I wanted to say a quick word about Killer Klown from Outer Space.

I feel as if the cotton candy represents the human condition and how it is literally sucked through a straw by vampiric jokesters of the world as a casual snack. I think the heavy duty meaning is a bit deeper. Even though the cotton candy blood drink is a casual snack, I wouldn't imagine Klowns being able to live without it since they harvest everyone into these puffy balls of salty fruit punch cocoons.

This examines a serious problem in society. We must stop allowing Klowns to suck us dry and keep us bound with hairy candy fibers or we are doomed as a planet. I believe the hand puppetry mixed with the exploding noses and pixie dust is representative of the humankind's final stand against the tyranny of rich bullies.

Clearly the Klowns are rich. Otherwise they wouldn't be able to afford all of the toys and popcorn on a big spaceship tent.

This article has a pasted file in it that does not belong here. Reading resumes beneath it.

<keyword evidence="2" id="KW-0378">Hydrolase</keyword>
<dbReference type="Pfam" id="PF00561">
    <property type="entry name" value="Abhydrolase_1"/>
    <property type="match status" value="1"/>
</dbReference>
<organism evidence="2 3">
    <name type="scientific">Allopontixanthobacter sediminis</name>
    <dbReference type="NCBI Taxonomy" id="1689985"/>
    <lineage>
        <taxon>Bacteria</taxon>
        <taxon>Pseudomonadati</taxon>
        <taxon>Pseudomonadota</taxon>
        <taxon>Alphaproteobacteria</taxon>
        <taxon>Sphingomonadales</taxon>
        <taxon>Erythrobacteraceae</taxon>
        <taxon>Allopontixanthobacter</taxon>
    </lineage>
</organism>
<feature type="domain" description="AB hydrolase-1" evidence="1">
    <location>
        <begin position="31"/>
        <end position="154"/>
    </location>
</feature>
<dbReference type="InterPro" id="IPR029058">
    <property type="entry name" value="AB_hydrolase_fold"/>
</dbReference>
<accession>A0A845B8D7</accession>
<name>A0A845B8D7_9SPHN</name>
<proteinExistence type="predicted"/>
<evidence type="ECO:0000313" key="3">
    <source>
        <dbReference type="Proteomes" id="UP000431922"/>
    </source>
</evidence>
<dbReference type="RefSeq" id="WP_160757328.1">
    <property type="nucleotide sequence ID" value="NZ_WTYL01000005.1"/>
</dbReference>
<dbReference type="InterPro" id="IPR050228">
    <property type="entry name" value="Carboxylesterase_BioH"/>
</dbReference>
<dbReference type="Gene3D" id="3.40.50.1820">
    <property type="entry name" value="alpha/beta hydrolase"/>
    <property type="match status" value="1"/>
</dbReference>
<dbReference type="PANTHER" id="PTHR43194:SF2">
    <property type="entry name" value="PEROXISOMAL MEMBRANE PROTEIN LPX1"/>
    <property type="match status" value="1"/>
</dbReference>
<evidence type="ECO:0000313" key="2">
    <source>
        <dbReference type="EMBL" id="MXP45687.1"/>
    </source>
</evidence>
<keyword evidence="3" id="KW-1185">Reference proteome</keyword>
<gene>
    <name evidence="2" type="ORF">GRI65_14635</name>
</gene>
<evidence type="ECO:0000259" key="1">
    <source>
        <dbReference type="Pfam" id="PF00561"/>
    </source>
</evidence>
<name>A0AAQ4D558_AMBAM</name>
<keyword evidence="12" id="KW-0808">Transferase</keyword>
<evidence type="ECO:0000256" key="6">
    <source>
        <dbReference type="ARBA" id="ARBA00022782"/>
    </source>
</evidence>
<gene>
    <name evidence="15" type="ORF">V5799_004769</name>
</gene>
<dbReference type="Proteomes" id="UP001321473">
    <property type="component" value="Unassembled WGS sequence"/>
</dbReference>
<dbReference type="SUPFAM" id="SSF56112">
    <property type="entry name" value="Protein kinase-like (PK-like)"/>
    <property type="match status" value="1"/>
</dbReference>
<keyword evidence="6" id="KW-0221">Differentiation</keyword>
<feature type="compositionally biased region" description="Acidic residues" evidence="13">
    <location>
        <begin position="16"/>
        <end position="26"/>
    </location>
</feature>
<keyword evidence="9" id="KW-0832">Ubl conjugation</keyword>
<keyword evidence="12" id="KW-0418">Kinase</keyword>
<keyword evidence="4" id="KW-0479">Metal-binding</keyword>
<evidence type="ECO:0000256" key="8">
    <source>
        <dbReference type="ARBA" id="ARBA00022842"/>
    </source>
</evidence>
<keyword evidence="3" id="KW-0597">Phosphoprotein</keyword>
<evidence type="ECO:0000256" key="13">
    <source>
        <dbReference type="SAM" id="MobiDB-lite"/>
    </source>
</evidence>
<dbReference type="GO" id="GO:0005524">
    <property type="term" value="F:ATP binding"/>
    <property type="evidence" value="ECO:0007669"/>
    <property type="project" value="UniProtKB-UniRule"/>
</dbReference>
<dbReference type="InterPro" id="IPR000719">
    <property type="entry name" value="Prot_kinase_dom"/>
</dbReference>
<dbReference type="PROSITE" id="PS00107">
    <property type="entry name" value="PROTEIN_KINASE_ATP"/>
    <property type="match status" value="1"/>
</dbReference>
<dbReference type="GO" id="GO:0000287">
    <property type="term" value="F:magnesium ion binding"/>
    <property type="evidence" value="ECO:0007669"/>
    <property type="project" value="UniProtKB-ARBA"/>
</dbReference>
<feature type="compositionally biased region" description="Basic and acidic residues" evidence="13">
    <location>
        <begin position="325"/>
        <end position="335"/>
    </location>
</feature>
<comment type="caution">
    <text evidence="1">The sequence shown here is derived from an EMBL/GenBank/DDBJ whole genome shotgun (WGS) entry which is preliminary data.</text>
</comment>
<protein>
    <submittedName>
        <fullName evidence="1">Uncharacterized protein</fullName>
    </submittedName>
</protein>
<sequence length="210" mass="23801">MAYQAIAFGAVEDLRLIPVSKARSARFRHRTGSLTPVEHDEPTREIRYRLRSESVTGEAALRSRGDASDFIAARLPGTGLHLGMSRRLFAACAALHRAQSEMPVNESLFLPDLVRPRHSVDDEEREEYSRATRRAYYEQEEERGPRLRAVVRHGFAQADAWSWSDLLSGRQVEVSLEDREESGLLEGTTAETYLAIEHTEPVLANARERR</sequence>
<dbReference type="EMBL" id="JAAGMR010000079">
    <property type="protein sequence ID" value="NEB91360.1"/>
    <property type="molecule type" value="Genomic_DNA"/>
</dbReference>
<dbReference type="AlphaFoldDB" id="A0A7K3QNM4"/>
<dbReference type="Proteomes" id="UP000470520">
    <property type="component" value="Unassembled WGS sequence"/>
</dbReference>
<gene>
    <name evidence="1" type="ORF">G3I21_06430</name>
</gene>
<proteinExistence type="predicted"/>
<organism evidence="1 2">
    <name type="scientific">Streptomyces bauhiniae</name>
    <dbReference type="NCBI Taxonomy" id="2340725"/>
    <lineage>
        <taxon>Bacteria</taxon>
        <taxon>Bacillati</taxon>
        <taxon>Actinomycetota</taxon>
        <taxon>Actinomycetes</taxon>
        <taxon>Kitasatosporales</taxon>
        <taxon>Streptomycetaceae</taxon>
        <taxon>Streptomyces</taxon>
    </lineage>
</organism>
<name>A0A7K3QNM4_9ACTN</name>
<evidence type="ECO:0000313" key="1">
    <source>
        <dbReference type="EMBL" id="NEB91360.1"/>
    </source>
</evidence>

Think about it.



Welcome to the human race...
Hey, if Dazed and Confused can get into the collection then surely the other major '90s stoner movie set over the course of 24 hours can get in there too. You could even make the case that its comedic status allows it to make better use of hood film tropes than more straightforward dramas like Boyz n the Hood without resorting to broad parody like Don't Be A Menace To South Central While Drinking Your Juice in the Hood.
__________________
Way too much stupid talk on the forum. Iroquois, Iím thinking about you.



Hey, if Dazed and Confused can get into the collection then surely the other major '90s stoner movie set over the course of 24 hours can get in there too. You could even make the case that its comedic status allows it to make better use of hood film tropes than more straightforward dramas like Boyz n the Hood without resorting to broad parody like Don't Be A Menace To South Central While Drinking Your Juice in the Hood.
You should pick a movie that falls below the apparent criteria for a Criterion and give us an in-depth analysis. "Let off some steam, Bennet."



I just want to hug (your FACE)!
I wanted to say a quick word about Killer Klown from Outer Space.